"I've been playing the piano – badly, but a lot more – over the past few years, and I started writing in this attic in Margate. It wasn't for anything in particular, but there was something that started feeling like it made a bit more sense – a little bit of piano and then some shonky trombone that I bought in a flea market in Brighton a couple of years ago. Together, those two things combined gave me enough wonkiness together that felt fun.
"Everything since has been trying to refine that. I think there's definitely a thing with the piano - even if like me, you're not very good at it - that happens when you find yourself on your own and not playing with other people, it just gives you a lot more space. I'm learning how to not fill so much space musically – remembering that there needs to be room for things."
Leaving room in his music allows Weeks to fill much more space with his art. Drawing, printing and collaging postcards has long been a source of catharsis, with the latter set to feed into this new project. "Again, it's going back to the way people document everything; why send a postcard when you can tell everyone where you are with a photograph that's probably just as good as, if not better?" he explains. "I kind of feel sorry for postcards, all my friends send them to me now, and I've got a really funny one from the late 60s, a postcard from the Isle of Wight, a triptych of images of the sea and an old house and then some washing up, and right in the middle it says in these big letters, 'No Washing Up In The Isle of Wight'. The weird ones just really tickle me, I like trying to find ways of giving them a second burst of life.
"I'm working on lots of things – I'm really enjoying doing bits with charcoal, and lots of lino, which is always very satisfying – there's something about working with lino where if you've gouged your thumb with the cutter, you know straight away that you don't want that to happen again. It's a good lesson for taking your brain away from any looping thoughts and putting all your concentration into one thing because the threat of thumb-gouging is a very real one."
Fear of impalement aside, Orlando is feeling good about this new incarnation of himself. He's hoping to have the record mixed by Christmas, ready to share in the early months of next year. For long-term fans, it's something of a long time coming - how does his reckon his 2019 self stacks up to the one of ten years prior?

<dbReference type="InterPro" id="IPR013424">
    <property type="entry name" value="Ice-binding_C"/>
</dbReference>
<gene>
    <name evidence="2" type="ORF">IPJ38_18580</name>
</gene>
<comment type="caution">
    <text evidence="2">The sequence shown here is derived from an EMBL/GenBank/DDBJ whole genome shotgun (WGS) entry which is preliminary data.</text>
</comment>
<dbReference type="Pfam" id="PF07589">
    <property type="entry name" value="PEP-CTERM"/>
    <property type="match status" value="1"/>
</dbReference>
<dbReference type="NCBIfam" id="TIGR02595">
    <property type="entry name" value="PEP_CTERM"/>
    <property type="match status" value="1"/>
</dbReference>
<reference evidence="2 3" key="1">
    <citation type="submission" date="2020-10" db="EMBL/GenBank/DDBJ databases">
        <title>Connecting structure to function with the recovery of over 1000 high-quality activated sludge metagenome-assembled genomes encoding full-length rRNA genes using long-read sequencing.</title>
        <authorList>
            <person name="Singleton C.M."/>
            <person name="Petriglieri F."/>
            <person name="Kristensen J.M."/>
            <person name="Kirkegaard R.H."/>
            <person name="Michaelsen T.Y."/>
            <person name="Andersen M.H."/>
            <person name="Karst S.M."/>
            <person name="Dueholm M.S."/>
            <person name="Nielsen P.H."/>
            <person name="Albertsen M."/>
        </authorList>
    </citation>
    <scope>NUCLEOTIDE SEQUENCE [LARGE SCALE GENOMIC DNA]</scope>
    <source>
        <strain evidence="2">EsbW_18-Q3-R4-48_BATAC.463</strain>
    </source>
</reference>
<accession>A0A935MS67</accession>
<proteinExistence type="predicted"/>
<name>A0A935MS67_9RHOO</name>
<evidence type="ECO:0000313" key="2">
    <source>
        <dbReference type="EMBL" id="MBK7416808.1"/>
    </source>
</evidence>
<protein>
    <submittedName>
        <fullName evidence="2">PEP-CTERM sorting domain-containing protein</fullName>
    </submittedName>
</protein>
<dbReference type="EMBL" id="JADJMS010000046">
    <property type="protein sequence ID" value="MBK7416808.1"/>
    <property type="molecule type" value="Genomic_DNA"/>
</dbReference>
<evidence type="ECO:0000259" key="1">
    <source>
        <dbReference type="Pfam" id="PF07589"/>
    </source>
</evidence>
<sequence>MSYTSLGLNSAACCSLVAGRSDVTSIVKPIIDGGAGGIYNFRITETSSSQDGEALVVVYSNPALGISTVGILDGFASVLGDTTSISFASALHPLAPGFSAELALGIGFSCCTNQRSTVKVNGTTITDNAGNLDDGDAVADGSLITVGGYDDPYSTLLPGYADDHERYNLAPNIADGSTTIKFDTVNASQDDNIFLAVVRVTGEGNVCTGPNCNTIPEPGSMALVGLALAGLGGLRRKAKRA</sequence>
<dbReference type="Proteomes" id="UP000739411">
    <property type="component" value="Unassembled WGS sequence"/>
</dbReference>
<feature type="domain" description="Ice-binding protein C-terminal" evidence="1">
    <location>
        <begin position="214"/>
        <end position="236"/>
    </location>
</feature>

"I'm definitely happier. That's a good start, right?" he laughs. "Definitely less insecure. I understand much better what it is I'm trying to do and how I can go about having a nice time doing it. Doing those September shows was a huge help for taking away a lot of that, the fear of how isolated those pieces of music would have felt if they had never seen the light of day before they came out as this realised thing. It was a relief because they felt like they worked, but also because they existed in a way that I could believe.
"It's the same with anxious thoughts - if you can get things outside of your head, you can often realise the absurdity of the train of thought. It's all linked, those ideas of doing something on your own and then putting it out into the world in order to get some perspective."
In the manner of perspective, there's only one remaining question burning for us to ask – what's the Official Orlando Weeks Merch Desk postcard going to look like?
"Oh wow," he exhales, half laugh and half groan. "I would like it to be one crystalised image that sums things up, but I think actually it'd be one of those ones that I never really want to buy – too many things on it, way too busy, probably missing the point a bit. You know the ones that highlight this extra-ordinary view, but then also the Shopping Arcade and the local McDonalds?"
Maybe it'd be best not to psychoanalyse that, we suggest.
"Oh, don't worry," he assures. "You'll hang up, and I'll head down the rabbit hole…" P
Taken from the December 2019 / January 2020 issue of Dork. Orlando Weeks' new material will be coming in early 2020.